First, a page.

Scripture and the Living Community of Faith

This past week, I had the joy of attending our Diocesan Convocation of Priests, which takes place every year in September as a means to bring the priests of our Diocese together to pray, spend some good time in fraternity with each other, and learn about some aspect of our faith.

This year, our theme was on the Dead Sea Scrolls, presented by Dr. John Bergsma, a professor of theology at Franciscan University of Steubenville and the Vice President of Mission at the St. Paul Center for Biblical Theology. As a former student of Biblical Theology, I love conferences like these. There’s something about swimming around in the world of the ancient texts that gives me great joy. Being immersed in the study of the Scriptures for a few days reminds me of how the Scriptures are a living entity—not so much a Word spoken by God “once and for all” as it is a Word that continues to speak to us, a continuous utterance that whispers anew in every age God’s very own mind to us. 

The sensation that I get from these moments immersed in the Bible always makes me think of the men in Luke 24 leaving Jerusalem for Emmaus, sad after the crucifixion of their Lord; hearing Him reveal to them everything of the Scriptures that gave witness to Him, they finally recognize Him in the breaking of the bread, and they can’t help but cry out: “Were not our hearts burning within us while He spoke to us on the way and opened the Scriptures to us?!”

It’s an important reminder to us, that the Word of God is not just a rule of life for us, as if what is codified in the Bible is only a sort of moral code that we must live by if we consider ourselves Christian. Hardly so—it’s much, much more than that. It’s the story of our faith. It’s the very revelation of God which continues to speak today to inform and validate our profession of faith. It’s not just a sign-post pointing the way, it’s the message itself.

In a conversation with Dr. Bergsma after one of our conferences with him, he said something that made all of this “come home” to me again: we are that Church, those disciples, that Jesus is founding in those first precious moments of the Church’s existence. Peter is still walking among us in the person of Pope Francis. The mission of the Apostles continues down to the present moment through the presence of the bishops, now many more than twelve in number, but significantly, still in unbroken lines of succession from Jesus’ day onward. Jesus’ instruction, His healing, the revelation that the Scriptures convey—it’s all for us, right here, right now.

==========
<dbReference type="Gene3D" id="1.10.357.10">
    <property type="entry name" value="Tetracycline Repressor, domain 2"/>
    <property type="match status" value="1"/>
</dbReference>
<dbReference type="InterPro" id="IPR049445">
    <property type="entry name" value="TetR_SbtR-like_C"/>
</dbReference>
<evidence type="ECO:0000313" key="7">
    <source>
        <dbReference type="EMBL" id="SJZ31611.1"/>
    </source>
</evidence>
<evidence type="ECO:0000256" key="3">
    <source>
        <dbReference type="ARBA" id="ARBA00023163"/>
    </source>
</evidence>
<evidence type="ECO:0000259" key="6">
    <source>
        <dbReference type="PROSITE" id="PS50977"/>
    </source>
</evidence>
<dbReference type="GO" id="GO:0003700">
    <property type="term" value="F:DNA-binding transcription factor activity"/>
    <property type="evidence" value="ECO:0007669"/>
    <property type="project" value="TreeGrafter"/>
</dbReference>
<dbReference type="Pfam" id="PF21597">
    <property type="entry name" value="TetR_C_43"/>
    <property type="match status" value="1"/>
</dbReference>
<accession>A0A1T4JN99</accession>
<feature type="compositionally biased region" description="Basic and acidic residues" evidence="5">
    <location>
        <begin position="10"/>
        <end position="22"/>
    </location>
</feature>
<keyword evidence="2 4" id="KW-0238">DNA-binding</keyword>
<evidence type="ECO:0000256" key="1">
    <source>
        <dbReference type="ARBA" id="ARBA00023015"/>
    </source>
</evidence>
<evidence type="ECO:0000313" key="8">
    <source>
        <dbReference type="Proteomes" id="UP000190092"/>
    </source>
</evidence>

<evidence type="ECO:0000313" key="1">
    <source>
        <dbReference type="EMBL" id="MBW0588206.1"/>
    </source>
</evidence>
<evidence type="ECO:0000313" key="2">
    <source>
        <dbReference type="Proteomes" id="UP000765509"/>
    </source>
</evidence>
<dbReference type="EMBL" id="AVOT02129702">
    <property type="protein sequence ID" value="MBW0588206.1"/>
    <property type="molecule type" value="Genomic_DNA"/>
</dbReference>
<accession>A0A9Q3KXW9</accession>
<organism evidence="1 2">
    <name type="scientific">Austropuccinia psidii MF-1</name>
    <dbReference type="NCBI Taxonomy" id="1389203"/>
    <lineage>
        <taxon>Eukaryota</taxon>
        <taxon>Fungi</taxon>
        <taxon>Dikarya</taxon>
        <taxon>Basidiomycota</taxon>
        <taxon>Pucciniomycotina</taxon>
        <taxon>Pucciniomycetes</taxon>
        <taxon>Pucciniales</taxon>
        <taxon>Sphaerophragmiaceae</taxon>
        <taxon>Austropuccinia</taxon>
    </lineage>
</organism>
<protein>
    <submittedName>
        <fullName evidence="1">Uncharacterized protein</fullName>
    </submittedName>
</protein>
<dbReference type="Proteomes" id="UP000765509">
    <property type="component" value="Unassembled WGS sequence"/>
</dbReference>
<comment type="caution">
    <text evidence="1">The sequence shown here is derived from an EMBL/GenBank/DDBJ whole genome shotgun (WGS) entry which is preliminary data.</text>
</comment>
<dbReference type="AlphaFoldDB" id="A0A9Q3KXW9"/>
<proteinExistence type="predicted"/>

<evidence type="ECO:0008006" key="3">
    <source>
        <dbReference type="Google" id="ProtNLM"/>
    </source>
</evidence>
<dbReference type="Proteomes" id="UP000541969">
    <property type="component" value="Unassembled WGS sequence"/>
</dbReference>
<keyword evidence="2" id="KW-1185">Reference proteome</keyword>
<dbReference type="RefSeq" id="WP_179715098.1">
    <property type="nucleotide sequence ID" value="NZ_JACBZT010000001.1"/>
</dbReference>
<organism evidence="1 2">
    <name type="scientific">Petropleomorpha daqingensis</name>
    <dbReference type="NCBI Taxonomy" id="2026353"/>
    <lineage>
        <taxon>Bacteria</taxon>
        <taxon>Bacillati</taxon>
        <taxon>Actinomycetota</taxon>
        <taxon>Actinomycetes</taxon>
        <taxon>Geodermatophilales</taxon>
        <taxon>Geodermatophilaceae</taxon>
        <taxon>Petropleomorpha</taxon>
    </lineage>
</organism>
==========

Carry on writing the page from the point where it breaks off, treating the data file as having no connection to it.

It’s a simple thing, but it’s wildly profound if you pray into it. This is the beauty of our Catholic faith: our robust understanding of Scripture, of Church, of Sacrament and Salvation.

Sadly, most of us as Catholics have surrendered the Scriptures to our brothers and sisters in other Christian faiths. There’s been perhaps a false dichotomy created in recent times between Scripture and Tradition. “[Protestant] Christians are Bible people, Catholics are people of Tradition.” That’s an impoverished understanding; as Catholics [who are Christians, mind you], we are a people of both Scripture and Tradition. Both are necessary to our faith, and both feed our living understanding of the community of faith in which we take part. I pray that we as a Church rediscover the power and the beauty of the Word of God!

As an aside, I want to express my gratitude to Fr. Christopher Trummer, who sadly [for us!] will be moving back to Rome in the coming days to finish his graduate studies in Moral Theology. It was a pleasure for me and for his brother to have him with us, and I know many of our parishioners were edified by his presence among us this summer. Join me in praying in gratitude that the Lord would continue to bless his priesthood, give him safe travel, bless his time of sacred study in the Eternal City, and get him back here quickly for priestly ministry in our Diocese!

Keep spreading joy!

Fr. Friedel

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